Super Retail Group’s staff underpayment problem continues to compound, with the company adding a further $8 million to its estimated cost of repaying staff.
The total now sits at $61.2 million up from the $53.2 million estimated last year.
This increase occurred due to the business identifying additional team members impacted by overtime underpayments, as well as an overestimate of retail manager and set-up team member payments required.
And while the retail group has yet to see a significant impact from the coronavirus outbreak due to high inventory levels, a significant proportion of its goods are sourced from China through two factories in Wuhan, China.
According to Super Retail chief executive Anthony Heraghty, the situation is largely unknown and is something the business is monitoring very carefully.
Super Retail joins a particularly busy week for retailers announcing they have underpaid staff, with both Coles and Target having announced underpayments of $20 million and $9 million respectively.
And like Coles, the announcement clouds an otherwise strong half-year result, with group like-for-like sales up 1.7 per cent despite the impact of bushfires and drought across the half.
Additionally, while online grew 22 per cent to account for 8 per cent of total sales, 96 per cent of group sales involved an in-store touchpoint with customers – allowing the group to leverage the scale of its Supercheap Auto, Rebel, BCF and Macpac businesses’ physical footprints.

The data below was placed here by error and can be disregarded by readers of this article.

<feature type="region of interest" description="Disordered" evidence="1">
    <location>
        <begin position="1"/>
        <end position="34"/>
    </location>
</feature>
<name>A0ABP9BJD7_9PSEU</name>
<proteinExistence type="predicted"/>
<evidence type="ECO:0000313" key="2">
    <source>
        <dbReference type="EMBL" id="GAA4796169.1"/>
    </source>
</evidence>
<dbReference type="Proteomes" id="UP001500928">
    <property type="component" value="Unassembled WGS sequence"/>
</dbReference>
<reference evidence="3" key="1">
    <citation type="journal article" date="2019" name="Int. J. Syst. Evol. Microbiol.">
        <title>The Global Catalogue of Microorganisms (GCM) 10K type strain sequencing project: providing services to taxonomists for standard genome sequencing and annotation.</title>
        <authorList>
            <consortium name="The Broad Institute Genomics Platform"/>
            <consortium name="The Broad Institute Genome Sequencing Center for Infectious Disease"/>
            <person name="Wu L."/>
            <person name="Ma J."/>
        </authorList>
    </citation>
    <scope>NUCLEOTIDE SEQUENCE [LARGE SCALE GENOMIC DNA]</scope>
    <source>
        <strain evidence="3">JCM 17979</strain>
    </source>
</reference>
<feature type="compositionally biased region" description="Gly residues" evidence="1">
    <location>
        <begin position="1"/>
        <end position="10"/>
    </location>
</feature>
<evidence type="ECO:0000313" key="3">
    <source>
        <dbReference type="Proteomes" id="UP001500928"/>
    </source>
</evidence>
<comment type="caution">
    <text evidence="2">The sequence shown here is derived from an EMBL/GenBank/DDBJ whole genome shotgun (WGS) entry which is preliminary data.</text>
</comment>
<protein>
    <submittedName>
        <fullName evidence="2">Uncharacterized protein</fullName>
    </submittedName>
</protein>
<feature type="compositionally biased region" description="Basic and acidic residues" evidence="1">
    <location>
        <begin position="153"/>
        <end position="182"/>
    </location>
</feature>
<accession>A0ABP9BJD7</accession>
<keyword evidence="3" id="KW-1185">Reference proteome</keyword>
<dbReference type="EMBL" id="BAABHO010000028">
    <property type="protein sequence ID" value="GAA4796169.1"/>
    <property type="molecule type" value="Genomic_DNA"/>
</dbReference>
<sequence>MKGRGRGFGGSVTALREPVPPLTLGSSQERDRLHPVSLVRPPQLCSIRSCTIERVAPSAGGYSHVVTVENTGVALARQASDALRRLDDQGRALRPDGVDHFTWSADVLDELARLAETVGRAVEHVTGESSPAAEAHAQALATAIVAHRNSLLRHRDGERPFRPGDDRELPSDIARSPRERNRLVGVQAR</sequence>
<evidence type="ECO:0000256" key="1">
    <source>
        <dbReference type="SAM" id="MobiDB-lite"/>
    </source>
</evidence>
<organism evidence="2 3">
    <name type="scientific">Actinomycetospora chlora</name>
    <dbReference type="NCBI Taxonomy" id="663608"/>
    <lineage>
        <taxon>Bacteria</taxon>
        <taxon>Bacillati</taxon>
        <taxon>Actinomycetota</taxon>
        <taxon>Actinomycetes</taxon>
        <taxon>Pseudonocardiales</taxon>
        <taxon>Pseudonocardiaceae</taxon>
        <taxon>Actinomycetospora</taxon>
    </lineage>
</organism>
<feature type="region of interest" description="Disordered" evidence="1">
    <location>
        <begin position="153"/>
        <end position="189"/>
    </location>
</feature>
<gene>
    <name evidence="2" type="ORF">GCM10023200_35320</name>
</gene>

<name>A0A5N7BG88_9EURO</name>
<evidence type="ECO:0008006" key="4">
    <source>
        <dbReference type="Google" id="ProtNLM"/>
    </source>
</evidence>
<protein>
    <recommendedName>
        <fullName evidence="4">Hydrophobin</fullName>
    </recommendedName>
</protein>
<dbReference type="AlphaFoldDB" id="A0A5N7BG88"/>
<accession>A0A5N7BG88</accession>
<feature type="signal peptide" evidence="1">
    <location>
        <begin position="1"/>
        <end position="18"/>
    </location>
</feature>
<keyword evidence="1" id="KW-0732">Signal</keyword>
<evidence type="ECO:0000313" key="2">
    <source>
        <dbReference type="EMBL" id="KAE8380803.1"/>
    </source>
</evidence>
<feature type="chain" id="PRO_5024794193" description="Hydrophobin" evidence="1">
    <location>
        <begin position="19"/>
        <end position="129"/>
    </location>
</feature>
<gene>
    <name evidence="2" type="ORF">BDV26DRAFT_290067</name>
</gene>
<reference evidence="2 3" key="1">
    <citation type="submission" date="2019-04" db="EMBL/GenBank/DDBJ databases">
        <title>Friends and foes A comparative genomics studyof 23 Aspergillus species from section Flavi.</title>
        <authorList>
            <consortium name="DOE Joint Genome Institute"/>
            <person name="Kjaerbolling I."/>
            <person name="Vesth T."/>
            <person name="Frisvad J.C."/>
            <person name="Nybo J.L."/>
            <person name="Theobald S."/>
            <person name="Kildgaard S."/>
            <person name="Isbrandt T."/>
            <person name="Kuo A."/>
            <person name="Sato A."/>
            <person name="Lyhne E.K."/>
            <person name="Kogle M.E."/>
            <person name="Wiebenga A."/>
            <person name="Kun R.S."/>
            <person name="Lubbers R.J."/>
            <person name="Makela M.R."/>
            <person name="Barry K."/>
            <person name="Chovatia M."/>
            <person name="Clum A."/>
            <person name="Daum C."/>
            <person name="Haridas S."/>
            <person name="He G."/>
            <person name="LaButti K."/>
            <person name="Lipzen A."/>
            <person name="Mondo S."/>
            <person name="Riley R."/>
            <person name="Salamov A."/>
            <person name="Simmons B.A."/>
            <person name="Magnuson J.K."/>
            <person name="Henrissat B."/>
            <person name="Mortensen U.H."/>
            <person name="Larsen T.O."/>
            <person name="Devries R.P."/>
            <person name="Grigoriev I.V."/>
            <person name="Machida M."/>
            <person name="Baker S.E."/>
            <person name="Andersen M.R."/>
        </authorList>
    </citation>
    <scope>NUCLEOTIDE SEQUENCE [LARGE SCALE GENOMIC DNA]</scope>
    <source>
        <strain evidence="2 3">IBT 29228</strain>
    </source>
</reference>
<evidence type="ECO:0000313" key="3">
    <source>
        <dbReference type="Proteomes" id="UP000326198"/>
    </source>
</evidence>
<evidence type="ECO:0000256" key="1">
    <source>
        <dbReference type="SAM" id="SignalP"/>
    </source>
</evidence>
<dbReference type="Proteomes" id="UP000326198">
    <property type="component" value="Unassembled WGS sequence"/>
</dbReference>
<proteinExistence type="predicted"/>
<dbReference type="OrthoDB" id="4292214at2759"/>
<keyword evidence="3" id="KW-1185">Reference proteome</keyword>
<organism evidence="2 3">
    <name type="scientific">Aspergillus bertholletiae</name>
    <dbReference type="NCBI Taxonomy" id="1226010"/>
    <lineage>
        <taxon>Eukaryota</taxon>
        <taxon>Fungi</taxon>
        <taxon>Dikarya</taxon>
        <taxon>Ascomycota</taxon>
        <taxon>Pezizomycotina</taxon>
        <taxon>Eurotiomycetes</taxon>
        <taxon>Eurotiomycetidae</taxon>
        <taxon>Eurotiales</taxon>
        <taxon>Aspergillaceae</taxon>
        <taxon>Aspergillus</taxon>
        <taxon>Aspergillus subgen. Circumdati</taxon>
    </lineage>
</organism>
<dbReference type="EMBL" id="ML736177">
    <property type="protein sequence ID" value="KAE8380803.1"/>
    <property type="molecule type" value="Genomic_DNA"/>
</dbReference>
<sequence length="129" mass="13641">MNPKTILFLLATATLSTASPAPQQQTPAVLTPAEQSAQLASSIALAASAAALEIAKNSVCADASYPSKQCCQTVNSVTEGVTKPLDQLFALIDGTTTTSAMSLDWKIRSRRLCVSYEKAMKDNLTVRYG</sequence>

Heraghty told investors the result was “incredible” considering the challenges retail faced over the period, particularly the impact on consumers from the bushfires and coronavirus.
Supercheap Auto saw like-for-like sales growth of 2.4 per cent driven by a growth in average transaction value, with strong growth seen in the auto maintenance category.
Active Club Plus memberships increased 13 per cent to 1.7 million and now represent 40 per cent of Supercheap Auto sales. Members also have an average NPS of 63 per cent, up from 60 per cent on the prior corresponding period.
“In simple terms we have more customers than last year and they’re happier. In retail parlance that’s a good result,” Heraghty said.
Sports retailer Rebel grew like-for-like sales 3.3 per cent with footwear and hardgoods performing strongly.
Australia’s disastrous bushfire season had the largest impact on Super Retail’s outdoor sector, with both BCF and Macpac suffering like-for-like sales decreases of 0.5 per cent and 9.5 per cent respectively.
More than 50 BCF stores were directly impacted by bushfire while the drought led to a downturn in customer demand for outdoor products, especially in the camping category.
Super Retail chief financial officer David Burns called the Macpac results “disappointing”, with NSW and Victoria seeing a sizable impact from the bushfires, while like-for-like sales in New Zealand also fell 2.9 per cent.
The businesses have seen a stronger start to the second half, however, with Macpac’s small-format stores delivering like-for-like sales improvement, while Super Retail looks to the Easter period to drive interest in BCF.
Heraghty said Super Cheap Auto and Rebel have started strong as well, with like-for-like sales growth of 3.1 and 5.8 per cent respectively.